On 22 April, amidst the isolation of the lockdown, the U.S. Embassy Youth Councils in Auckland, Wellington, Christchurch, and Dunedin celebrated the 50th anniversary of Earth Day via an online meeting. Thanks to the wonderful team at the U.S. Embassy and Consulate here in New Zealand, we were privileged to have the opportunity to listen to Dr. Kiya Riverman. She is an Antarctic scientist who has been analyzing the flow of glaciers to better understand the planet and to ensure we can make the right decisions in the near future to protect our communities around the world.
Dr. Riverman’s presentation highlighted two important points. The first, is the breadth of knowledge and the understanding of interrelated programs, in different fields, necessary to comprehend the full scope of the science in the Antarctic. The fact that Dr. Riverman, who studies the melt rate of glaciers in Antarctica, must also understand subtle atmospheric wind changes happening half a world away in the tropics shows just how interconnected our planet is.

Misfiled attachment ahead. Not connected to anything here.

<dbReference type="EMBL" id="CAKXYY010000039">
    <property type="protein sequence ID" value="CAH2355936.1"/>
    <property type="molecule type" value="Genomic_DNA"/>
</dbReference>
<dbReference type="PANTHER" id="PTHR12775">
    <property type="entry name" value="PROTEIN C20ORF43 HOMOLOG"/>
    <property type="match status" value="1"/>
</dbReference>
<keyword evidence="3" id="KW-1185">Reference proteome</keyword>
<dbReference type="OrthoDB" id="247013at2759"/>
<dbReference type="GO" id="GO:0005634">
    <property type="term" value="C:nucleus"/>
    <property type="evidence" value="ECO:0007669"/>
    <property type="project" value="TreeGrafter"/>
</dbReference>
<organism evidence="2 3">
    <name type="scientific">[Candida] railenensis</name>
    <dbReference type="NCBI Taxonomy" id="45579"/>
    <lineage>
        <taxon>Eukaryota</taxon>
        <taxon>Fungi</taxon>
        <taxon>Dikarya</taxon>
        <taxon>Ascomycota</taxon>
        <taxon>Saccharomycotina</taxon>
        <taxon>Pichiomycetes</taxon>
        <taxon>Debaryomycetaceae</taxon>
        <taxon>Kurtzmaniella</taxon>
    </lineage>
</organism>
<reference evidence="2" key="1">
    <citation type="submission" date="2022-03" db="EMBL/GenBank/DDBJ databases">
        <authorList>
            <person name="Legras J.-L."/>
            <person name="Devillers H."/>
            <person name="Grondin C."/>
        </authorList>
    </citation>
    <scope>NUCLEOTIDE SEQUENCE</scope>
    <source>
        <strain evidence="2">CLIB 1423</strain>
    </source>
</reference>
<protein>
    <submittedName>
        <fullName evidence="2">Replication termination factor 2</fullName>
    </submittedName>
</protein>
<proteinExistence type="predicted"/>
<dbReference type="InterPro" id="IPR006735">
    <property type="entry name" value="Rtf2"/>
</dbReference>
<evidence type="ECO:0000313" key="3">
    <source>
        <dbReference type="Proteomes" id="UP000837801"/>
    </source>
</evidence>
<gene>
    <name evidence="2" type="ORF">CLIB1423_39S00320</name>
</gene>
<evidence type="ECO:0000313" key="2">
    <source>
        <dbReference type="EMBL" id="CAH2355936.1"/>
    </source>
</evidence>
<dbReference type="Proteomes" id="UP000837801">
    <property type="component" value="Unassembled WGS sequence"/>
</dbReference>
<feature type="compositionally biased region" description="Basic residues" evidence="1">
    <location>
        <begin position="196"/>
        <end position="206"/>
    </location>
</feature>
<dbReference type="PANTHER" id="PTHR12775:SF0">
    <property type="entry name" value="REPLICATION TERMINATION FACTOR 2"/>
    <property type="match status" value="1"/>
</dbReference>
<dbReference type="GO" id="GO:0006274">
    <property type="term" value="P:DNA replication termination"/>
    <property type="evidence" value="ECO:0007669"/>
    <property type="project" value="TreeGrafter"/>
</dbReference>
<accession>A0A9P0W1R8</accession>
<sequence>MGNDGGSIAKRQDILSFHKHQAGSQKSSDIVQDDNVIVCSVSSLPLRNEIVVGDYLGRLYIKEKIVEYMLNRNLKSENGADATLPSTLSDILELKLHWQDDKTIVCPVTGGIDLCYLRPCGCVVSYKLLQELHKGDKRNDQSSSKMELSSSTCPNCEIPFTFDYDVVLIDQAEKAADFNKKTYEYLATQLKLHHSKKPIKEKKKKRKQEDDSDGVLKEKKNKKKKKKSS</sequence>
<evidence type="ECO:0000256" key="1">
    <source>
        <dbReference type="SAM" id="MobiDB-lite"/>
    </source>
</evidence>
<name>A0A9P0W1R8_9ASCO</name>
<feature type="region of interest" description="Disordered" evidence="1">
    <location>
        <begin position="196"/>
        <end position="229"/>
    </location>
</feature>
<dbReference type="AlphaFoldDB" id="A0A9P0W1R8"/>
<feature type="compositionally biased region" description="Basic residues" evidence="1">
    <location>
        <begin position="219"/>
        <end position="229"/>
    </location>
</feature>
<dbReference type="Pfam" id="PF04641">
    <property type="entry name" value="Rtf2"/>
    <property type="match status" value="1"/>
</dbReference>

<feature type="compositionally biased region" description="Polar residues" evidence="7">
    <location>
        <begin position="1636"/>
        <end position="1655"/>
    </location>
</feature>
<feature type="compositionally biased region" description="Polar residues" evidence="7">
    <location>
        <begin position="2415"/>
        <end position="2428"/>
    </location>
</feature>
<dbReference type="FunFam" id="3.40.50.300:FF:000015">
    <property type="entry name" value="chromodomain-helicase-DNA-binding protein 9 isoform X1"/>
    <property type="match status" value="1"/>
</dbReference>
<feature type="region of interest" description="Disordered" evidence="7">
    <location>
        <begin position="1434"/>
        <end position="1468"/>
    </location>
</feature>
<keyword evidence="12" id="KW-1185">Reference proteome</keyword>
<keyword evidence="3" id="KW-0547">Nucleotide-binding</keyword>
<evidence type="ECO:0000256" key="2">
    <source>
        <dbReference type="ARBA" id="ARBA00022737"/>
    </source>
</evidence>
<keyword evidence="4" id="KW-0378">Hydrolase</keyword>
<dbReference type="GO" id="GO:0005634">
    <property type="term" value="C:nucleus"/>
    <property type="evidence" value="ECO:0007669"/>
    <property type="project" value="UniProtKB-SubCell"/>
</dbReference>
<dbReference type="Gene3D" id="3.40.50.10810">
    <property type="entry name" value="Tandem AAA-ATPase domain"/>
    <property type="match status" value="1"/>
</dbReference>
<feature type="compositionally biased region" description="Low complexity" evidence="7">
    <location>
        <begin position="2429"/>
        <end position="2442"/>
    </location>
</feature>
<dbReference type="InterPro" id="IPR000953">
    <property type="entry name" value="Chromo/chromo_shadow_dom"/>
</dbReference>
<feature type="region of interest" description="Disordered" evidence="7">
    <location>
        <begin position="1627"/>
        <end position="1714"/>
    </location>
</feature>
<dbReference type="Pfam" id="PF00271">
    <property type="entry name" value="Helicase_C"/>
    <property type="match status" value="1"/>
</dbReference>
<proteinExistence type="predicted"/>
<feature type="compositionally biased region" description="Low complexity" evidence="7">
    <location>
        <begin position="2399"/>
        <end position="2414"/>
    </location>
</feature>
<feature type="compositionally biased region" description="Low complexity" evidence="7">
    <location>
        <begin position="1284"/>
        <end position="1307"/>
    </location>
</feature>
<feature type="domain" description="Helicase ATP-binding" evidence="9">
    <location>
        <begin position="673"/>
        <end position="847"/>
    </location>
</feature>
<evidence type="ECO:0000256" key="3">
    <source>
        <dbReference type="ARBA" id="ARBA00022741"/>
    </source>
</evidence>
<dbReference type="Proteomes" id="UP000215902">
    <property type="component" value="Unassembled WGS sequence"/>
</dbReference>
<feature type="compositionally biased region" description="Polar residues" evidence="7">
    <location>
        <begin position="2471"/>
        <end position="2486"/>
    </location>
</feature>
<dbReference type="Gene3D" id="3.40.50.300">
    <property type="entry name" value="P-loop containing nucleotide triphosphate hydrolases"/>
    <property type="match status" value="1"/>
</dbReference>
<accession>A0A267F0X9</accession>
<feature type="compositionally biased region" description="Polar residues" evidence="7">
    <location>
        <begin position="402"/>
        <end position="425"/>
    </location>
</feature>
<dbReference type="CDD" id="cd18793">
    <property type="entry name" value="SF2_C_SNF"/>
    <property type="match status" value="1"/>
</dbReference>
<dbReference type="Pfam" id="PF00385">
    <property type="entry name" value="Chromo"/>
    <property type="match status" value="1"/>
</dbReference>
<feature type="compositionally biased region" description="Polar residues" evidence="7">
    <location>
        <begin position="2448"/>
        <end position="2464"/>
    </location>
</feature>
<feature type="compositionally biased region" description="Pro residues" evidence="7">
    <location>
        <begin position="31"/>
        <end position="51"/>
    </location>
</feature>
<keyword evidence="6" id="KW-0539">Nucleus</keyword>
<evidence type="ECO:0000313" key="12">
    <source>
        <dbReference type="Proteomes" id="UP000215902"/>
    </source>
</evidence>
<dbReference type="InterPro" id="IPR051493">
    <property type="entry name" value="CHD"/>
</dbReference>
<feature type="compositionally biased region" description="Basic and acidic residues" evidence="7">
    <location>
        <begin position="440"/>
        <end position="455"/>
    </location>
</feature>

The second point Dr. Riverman demonstrated is just how closely the United States Government works, not only with scientists from the various groups collaborating with the U.S. National Science Foundation, but also with the New Zealand Government program at Scott Base. It was amazing to see how broad and complex the logistical operations are to support these Antarctic expeditions. New Zealand can count itself very fortunate to be able to have our researchers directly benefit from the access to the large American support structure.
On a final note, given science is all about discovery, it would be wrong to leave out the cool new discovery hiding under (and within) the ice. Dr. Riverman showed us photos of the newly discovered anemones living on the underside of the glacial ice. These “glacial” anemone would enter the water to feed and then go back home in the ice shelf, a true innovator of living in extreme environments.
– Chris Ramsay